collection of old postcards, I'm coming! I'm com-
ing! You want to show me a train station with its
clock stopped at five past five. We can't see inside
the station master's window because of the grime.
We don't even know if there's a train waiting on
the platform, much less if a woman in black is
hurrying through the front door. There are no other
people in sight, so it must be a quiet station. Some
small town so effaced by time it has only one veiled
widow left, and now she too is leaving with her
I knew a night owl who dreamed of being a
star of country music. O cruel fate! O vale of tears!
We drank whiskey in coffee cups in late-hour dives
while the juke box spinned her favorites. She fed me
forked pieces of steak while my hand strayed under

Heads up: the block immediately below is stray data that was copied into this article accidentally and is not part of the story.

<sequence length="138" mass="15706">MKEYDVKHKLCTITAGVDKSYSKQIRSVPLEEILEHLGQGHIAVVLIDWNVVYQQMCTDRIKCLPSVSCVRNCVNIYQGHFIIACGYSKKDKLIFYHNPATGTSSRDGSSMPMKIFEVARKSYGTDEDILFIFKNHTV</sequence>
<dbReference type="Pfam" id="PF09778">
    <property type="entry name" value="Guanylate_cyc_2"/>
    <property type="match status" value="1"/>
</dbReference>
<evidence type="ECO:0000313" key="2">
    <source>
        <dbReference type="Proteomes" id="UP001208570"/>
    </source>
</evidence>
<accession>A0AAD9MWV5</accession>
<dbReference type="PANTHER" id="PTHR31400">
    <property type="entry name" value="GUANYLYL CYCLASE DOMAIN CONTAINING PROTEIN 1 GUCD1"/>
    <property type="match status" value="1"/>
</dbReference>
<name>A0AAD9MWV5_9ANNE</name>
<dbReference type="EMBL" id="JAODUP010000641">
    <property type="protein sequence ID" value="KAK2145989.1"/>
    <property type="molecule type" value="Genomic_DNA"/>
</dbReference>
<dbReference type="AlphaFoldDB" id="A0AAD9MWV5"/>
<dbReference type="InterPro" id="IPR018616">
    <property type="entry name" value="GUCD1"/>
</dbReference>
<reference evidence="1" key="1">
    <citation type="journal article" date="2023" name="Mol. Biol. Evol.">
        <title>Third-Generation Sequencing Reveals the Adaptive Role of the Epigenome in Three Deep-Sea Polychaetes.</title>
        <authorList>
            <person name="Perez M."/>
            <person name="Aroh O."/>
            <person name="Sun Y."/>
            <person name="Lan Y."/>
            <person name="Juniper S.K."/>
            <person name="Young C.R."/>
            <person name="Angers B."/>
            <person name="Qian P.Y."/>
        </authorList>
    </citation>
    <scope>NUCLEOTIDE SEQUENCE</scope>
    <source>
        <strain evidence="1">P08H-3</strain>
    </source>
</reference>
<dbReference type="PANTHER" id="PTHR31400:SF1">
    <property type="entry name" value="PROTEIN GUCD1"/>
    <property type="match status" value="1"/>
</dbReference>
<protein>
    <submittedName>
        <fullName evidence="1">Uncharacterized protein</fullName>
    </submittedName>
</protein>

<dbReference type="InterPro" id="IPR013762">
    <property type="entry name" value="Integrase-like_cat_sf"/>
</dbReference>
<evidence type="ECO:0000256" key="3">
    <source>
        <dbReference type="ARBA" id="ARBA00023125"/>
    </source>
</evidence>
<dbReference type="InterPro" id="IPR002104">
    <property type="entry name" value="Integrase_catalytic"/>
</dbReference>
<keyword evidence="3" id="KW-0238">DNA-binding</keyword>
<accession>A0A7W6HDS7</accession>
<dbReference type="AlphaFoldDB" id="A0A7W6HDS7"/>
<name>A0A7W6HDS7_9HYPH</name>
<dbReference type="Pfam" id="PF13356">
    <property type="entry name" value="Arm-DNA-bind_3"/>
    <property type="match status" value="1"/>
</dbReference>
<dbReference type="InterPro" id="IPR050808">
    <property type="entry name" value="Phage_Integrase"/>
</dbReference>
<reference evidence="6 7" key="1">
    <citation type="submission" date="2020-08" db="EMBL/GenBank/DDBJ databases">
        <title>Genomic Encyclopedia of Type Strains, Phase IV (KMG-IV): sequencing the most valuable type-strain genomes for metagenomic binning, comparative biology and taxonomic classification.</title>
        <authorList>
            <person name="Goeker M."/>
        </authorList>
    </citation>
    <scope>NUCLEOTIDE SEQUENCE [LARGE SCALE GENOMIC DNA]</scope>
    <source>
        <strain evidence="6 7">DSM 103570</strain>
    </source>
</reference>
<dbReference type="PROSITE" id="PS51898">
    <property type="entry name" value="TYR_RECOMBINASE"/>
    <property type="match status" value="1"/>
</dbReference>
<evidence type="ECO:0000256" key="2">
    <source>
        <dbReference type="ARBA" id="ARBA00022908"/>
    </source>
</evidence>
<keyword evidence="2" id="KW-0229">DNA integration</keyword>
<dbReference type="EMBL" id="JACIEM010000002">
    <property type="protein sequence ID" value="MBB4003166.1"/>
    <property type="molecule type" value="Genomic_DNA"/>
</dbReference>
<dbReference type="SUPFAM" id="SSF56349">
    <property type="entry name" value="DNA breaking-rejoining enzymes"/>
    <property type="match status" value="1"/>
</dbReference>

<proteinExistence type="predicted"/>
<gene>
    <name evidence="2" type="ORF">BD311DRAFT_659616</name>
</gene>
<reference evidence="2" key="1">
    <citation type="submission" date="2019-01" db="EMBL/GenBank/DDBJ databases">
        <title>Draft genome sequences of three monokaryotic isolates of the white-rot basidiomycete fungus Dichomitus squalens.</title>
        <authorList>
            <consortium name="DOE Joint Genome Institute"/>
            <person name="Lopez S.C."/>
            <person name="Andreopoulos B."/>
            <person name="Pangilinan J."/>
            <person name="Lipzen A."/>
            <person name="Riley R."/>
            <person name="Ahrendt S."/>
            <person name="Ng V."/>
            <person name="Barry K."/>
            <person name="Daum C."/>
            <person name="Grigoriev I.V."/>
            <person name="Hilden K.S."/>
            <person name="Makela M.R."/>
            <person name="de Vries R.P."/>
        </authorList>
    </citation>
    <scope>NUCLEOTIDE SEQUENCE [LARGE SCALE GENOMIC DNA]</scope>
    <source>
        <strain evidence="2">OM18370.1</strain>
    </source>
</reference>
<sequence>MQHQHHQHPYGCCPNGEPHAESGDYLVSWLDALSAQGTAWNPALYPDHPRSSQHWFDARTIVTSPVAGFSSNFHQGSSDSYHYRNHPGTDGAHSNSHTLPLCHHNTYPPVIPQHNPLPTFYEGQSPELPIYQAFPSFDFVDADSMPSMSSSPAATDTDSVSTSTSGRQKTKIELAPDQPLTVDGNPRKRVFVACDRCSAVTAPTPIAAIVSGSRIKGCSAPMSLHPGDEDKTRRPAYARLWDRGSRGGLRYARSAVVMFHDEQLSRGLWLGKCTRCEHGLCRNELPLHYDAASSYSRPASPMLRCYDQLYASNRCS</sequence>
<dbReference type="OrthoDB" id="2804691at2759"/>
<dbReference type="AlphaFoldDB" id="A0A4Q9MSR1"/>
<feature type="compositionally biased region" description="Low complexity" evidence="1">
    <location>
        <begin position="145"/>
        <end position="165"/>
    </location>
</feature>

the table. The choirboy counterman's big ears
turned crimson. She, with eyes veiled, head thrown
back, so that my next bite hung in midair. I had to
stretch my neck all the way to take a nibble.
What was I to do? The madness of it was so
appealing, and the night so cold.
The time of minor poets is coming. Good-by
Whitman, Dickinson, Frost. Welcome you whose
fame will never reach beyond your closest family,
and perhaps one or two good friends gathered after
dinner over a jug of fierce red wine . . . while the
children are falling asleep and complaining about
the noise you're making as you rummage through
the closets for your old poems, afraid your wife
might've thrown them out with last spring's
It's snowing, says someone who has peeked
into the dark night, and then he, too, turns towards
you as you prepare yourself to read, in a manner
somewhat theatrical and with a face turning red,
the long rambling love poem whose final stanza
(unknown to you) is hopelessly missing.
--After Aleksandar Ristovic
from The World Doesn't End